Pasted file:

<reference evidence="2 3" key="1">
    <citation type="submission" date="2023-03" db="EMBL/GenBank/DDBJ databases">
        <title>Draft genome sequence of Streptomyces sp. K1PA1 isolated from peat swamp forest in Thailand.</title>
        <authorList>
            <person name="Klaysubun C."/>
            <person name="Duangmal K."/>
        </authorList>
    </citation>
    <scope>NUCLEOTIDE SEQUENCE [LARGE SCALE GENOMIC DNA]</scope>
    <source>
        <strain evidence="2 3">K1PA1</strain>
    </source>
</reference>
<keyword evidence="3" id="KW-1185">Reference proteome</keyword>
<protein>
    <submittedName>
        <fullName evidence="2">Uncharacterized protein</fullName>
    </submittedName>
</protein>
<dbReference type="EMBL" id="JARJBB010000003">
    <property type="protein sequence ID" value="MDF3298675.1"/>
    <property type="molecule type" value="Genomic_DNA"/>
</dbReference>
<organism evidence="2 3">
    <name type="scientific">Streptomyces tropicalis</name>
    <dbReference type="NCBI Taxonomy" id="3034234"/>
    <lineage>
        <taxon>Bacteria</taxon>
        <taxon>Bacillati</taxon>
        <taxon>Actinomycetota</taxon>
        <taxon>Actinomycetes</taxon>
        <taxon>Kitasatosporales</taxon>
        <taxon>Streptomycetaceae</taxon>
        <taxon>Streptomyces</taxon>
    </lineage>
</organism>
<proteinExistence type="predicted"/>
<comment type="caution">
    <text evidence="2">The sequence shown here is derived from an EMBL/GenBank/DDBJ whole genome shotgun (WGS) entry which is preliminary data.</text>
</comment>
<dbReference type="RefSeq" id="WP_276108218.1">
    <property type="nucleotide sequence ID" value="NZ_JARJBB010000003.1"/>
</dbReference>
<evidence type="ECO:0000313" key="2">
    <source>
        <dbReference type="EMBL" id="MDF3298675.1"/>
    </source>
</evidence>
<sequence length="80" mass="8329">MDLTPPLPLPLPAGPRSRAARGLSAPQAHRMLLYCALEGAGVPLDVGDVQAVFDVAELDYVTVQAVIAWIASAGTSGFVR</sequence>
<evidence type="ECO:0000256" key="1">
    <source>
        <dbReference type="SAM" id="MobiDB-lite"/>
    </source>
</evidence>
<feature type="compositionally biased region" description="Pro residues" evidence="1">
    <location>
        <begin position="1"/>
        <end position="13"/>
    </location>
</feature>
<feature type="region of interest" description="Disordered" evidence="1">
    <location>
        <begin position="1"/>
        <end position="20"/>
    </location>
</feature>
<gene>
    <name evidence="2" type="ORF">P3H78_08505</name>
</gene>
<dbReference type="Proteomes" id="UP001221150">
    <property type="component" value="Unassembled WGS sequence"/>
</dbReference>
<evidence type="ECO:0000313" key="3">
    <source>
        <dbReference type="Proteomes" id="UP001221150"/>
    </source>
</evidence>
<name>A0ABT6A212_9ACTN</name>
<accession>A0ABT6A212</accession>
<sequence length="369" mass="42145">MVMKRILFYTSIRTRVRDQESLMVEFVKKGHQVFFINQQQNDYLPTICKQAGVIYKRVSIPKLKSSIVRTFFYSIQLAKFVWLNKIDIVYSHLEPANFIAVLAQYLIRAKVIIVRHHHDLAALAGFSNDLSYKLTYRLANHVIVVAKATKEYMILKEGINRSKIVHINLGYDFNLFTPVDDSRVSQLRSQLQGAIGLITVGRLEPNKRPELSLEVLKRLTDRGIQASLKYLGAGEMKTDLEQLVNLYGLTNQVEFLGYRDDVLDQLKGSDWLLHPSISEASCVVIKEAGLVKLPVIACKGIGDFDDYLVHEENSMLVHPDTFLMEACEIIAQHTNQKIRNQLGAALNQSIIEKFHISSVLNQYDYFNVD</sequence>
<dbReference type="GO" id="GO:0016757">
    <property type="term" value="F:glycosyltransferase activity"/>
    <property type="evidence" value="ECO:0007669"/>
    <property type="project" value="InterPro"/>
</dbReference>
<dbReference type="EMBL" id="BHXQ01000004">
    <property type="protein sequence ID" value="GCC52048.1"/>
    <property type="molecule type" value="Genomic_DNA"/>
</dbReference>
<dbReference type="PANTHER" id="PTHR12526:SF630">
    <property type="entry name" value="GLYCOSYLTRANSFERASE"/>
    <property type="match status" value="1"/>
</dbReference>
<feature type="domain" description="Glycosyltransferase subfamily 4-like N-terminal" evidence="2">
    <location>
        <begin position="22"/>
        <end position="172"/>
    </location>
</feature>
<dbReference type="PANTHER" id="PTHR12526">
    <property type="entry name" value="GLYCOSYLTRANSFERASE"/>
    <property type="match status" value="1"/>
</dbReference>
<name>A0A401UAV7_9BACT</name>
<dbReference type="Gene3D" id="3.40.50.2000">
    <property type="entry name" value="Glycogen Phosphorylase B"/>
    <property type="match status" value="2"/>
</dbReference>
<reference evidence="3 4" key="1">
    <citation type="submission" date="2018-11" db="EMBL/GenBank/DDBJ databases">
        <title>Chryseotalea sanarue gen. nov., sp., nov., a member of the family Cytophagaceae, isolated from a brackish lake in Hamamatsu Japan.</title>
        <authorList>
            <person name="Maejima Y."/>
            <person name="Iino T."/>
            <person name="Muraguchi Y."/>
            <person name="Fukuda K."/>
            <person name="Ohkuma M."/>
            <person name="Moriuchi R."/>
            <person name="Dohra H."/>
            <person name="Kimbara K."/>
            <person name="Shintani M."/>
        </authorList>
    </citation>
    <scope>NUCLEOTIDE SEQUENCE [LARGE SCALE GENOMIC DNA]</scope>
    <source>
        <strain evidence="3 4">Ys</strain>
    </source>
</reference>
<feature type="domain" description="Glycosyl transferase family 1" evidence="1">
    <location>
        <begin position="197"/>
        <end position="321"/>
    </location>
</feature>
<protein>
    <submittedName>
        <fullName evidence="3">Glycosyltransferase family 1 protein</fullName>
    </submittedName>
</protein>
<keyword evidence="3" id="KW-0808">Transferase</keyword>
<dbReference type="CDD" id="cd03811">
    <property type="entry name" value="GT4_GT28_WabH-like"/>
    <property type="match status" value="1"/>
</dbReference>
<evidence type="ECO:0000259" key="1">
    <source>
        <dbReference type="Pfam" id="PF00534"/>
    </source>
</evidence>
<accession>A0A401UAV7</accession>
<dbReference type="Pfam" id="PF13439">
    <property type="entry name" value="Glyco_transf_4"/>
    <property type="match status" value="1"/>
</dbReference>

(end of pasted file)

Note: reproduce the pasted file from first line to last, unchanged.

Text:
<reference evidence="2 3" key="1">
    <citation type="submission" date="2023-03" db="EMBL/GenBank/DDBJ databases">
        <title>Draft genome sequence of Streptomyces sp. K1PA1 isolated from peat swamp forest in Thailand.</title>
        <authorList>
            <person name="Klaysubun C."/>
            <person name="Duangmal K."/>
        </authorList>
    </citation>
    <scope>NUCLEOTIDE SEQUENCE [LARGE SCALE GENOMIC DNA]</scope>
    <source>
        <strain evidence="2 3">K1PA1</strain>
    </source>
</reference>
<keyword evidence="3" id="KW-1185">Reference proteome</keyword>
<protein>
    <submittedName>
        <fullName evidence="2">Uncharacterized protein</fullName>
    </submittedName>
</protein>
<dbReference type="EMBL" id="JARJBB010000003">
    <property type="protein sequence ID" value="MDF3298675.1"/>
    <property type="molecule type" value="Genomic_DNA"/>
</dbReference>
<organism evidence="2 3">
    <name type="scientific">Streptomyces tropicalis</name>
    <dbReference type="NCBI Taxonomy" id="3034234"/>
    <lineage>
        <taxon>Bacteria</taxon>
        <taxon>Bacillati</taxon>
        <taxon>Actinomycetota</taxon>
        <taxon>Actinomycetes</taxon>
        <taxon>Kitasatosporales</taxon>
        <taxon>Streptomycetaceae</taxon>
        <taxon>Streptomyces</taxon>
    </lineage>
</organism>
<proteinExistence type="predicted"/>
<comment type="caution">
    <text evidence="2">The sequence shown here is derived from an EMBL/GenBank/DDBJ whole genome shotgun (WGS) entry which is preliminary data.</text>
</comment>
<dbReference type="RefSeq" id="WP_276108218.1">
    <property type="nucleotide sequence ID" value="NZ_JARJBB010000003.1"/>
</dbReference>
<evidence type="ECO:0000313" key="2">
    <source>
        <dbReference type="EMBL" id="MDF3298675.1"/>
    </source>
</evidence>
<sequence length="80" mass="8329">MDLTPPLPLPLPAGPRSRAARGLSAPQAHRMLLYCALEGAGVPLDVGDVQAVFDVAELDYVTVQAVIAWIASAGTSGFVR</sequence>
<evidence type="ECO:0000256" key="1">
    <source>
        <dbReference type="SAM" id="MobiDB-lite"/>
    </source>
</evidence>
<feature type="compositionally biased region" description="Pro residues" evidence="1">
    <location>
        <begin position="1"/>
        <end position="13"/>
    </location>
</feature>
<feature type="region of interest" description="Disordered" evidence="1">
    <location>
        <begin position="1"/>
        <end position="20"/>
    </location>
</feature>
<gene>
    <name evidence="2" type="ORF">P3H78_08505</name>
</gene>
<dbReference type="Proteomes" id="UP001221150">
    <property type="component" value="Unassembled WGS sequence"/>
</dbReference>
<evidence type="ECO:0000313" key="3">
    <source>
        <dbReference type="Proteomes" id="UP001221150"/>
    </source>
</evidence>
<name>A0ABT6A212_9ACTN</name>
<accession>A0ABT6A212</accession>
<sequence length="369" mass="42145">MVMKRILFYTSIRTRVRDQESLMVEFVKKGHQVFFINQQQNDYLPTICKQAGVIYKRVSIPKLKSSIVRTFFYSIQLAKFVWLNKIDIVYSHLEPANFIAVLAQYLIRAKVIIVRHHHDLAALAGFSNDLSYKLTYRLANHVIVVAKATKEYMILKEGINRSKIVHINLGYDFNLFTPVDDSRVSQLRSQLQGAIGLITVGRLEPNKRPELSLEVLKRLTDRGIQASLKYLGAGEMKTDLEQLVNLYGLTNQVEFLGYRDDVLDQLKGSDWLLHPSISEASCVVIKEAGLVKLPVIACKGIGDFDDYLVHEENSMLVHPDTFLMEACEIIAQHTNQKIRNQLGAALNQSIIEKFHISSVLNQYDYFNVD</sequence>
<dbReference type="GO" id="GO:0016757">
    <property type="term" value="F:glycosyltransferase activity"/>
    <property type="evidence" value="ECO:0007669"/>
    <property type="project" value="InterPro"/>
</dbReference>
<dbReference type="EMBL" id="BHXQ01000004">
    <property type="protein sequence ID" value="GCC52048.1"/>
    <property type="molecule type" value="Genomic_DNA"/>
</dbReference>
<dbReference type="PANTHER" id="PTHR12526:SF630">
    <property type="entry name" value="GLYCOSYLTRANSFERASE"/>
    <property type="match status" value="1"/>
</dbReference>
<feature type="domain" description="Glycosyltransferase subfamily 4-like N-terminal" evidence="2">
    <location>
        <begin position="22"/>
        <end position="172"/>
    </location>
</feature>
<dbReference type="PANTHER" id="PTHR12526">
    <property type="entry name" value="GLYCOSYLTRANSFERASE"/>
    <property type="match status" value="1"/>
</dbReference>
<name>A0A401UAV7_9BACT</name>
<dbReference type="Gene3D" id="3.40.50.2000">
    <property type="entry name" value="Glycogen Phosphorylase B"/>
    <property type="match status" value="2"/>
</dbReference>
<reference evidence="3 4" key="1">
    <citation type="submission" date="2018-11" db="EMBL/GenBank/DDBJ databases">
        <title>Chryseotalea sanarue gen. nov., sp., nov., a member of the family Cytophagaceae, isolated from a brackish lake in Hamamatsu Japan.</title>
        <authorList>
            <person name="Maejima Y."/>
            <person name="Iino T."/>
            <person name="Muraguchi Y."/>
            <person name="Fukuda K."/>
            <person name="Ohkuma M."/>
            <person name="Moriuchi R."/>
            <person name="Dohra H."/>
            <person name="Kimbara K."/>
            <person name="Shintani M."/>
        </authorList>
    </citation>
    <scope>NUCLEOTIDE SEQUENCE [LARGE SCALE GENOMIC DNA]</scope>
    <source>
        <strain evidence="3 4">Ys</strain>
    </source>
</reference>
<feature type="domain" description="Glycosyl transferase family 1" evidence="1">
    <location>
        <begin position="197"/>
        <end position="321"/>
    </location>
</feature>
<protein>
    <submittedName>
        <fullName evidence="3">Glycosyltransferase family 1 protein</fullName>
    </submittedName>
</protein>
<keyword evidence="3" id="KW-0808">Transferase</keyword>
<dbReference type="CDD" id="cd03811">
    <property type="entry name" value="GT4_GT28_WabH-like"/>
    <property type="match status" value="1"/>
</dbReference>
<evidence type="ECO:0000259" key="1">
    <source>
        <dbReference type="Pfam" id="PF00534"/>
    </source>
</evidence>
<accession>A0A401UAV7</accession>
<dbReference type="Pfam" id="PF13439">
    <property type="entry name" value="Glyco_transf_4"/>
    <property type="match status" value="1"/>
</dbReference>